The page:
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Cricket matches to highlight diversity

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At the age of six, Martin Koen learned how to play street cricket in South Africa. He played heavily during the summertime, testing his friendships as games became competitive.

Now a professor teaching a liberal arts UNIV 101 course, Koen said reading the required book “I am Malala” brought back vivid memories.

“It reminded me of my childhood, reading about how Malala played cricket with her brother,” the assistant professor of criminal justice said.

Malala Yousafzai, the author of the book, is a Pakistani activist who is now attending her first year of college at Oxford University.

“The book showed how important cricket was to (Malala,)” Koen said. “If it wasn’t important to her, she wouldn’t have mentioned it.”

After reading the book, Koen spoke to Michael Dixon, associate liberal arts dean, about playing cricket with his single UNIV 101 class.

“(Dixon) said let’s kick it up a notch,” Koen said. He and Dixon began preparing for Cricket on the Quad, scheduled for October 20.

Koen will teach the liberal arts UNIV 101 students as well as anyone passing by the basics of cricket on the university quad.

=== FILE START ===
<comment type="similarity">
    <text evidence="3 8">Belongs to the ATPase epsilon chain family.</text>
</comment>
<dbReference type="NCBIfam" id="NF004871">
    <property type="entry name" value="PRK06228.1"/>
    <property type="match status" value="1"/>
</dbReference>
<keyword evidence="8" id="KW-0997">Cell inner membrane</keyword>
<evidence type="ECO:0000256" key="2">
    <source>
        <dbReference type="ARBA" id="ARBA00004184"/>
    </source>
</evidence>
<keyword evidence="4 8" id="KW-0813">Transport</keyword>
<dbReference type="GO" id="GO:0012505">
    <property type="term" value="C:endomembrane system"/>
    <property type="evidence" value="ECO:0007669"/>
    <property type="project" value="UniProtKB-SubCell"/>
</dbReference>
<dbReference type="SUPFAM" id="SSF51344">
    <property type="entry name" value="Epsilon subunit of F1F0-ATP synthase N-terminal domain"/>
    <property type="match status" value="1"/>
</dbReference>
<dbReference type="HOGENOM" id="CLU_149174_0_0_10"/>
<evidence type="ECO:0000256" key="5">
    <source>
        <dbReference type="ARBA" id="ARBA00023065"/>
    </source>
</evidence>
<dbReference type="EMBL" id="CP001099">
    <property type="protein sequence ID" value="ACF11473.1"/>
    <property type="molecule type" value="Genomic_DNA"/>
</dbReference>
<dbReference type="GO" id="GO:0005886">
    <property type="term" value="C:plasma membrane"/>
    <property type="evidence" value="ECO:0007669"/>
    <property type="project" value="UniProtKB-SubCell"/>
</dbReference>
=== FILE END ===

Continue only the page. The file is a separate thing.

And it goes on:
“I would say cricket is easy to learn,” Koen said. “The best way to learn is just to play.”

He’ll provide all of the equipment, and Sodexo will cater international foods.

“The UNIV class emphasizes diversity,” Koen said. “The more educated you are, the better you’ll be.”

He said too often, people only think of Malala’s home and surrounding areas as breeding grounds for terrorism.

“They’re regular people just like us,” Koen said. “I hope this experience helps (students) learn more and make better decisions.”

Dixon said he’s looking forward to the event and has enjoyed planning with Koen.

“We started over the summer, and we want as much involvement as possible,” he said. “There are 270 students currently enrolled in (liberal arts) UNIV 101. If we got just half of them out there, I’d be over the moon.”

Dixon said the selection of the book “I Am Malala” for the liberal arts students was part of the college’s effort to focus on diversity.

“It talks about education and access to education,” he said. “Malala is a first-year freshman. These are first-year freshmen. They’re peers in that regard.”

Dixon said although Malala’s background is much different from most university students, he hopes the students will see their similarities to her and be open to diversity.

“Everyone has challenges,” he said. “This is about how we overcome those challenges.”

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University of Southern Indiana's student publication
Cricket matches to highlight diversity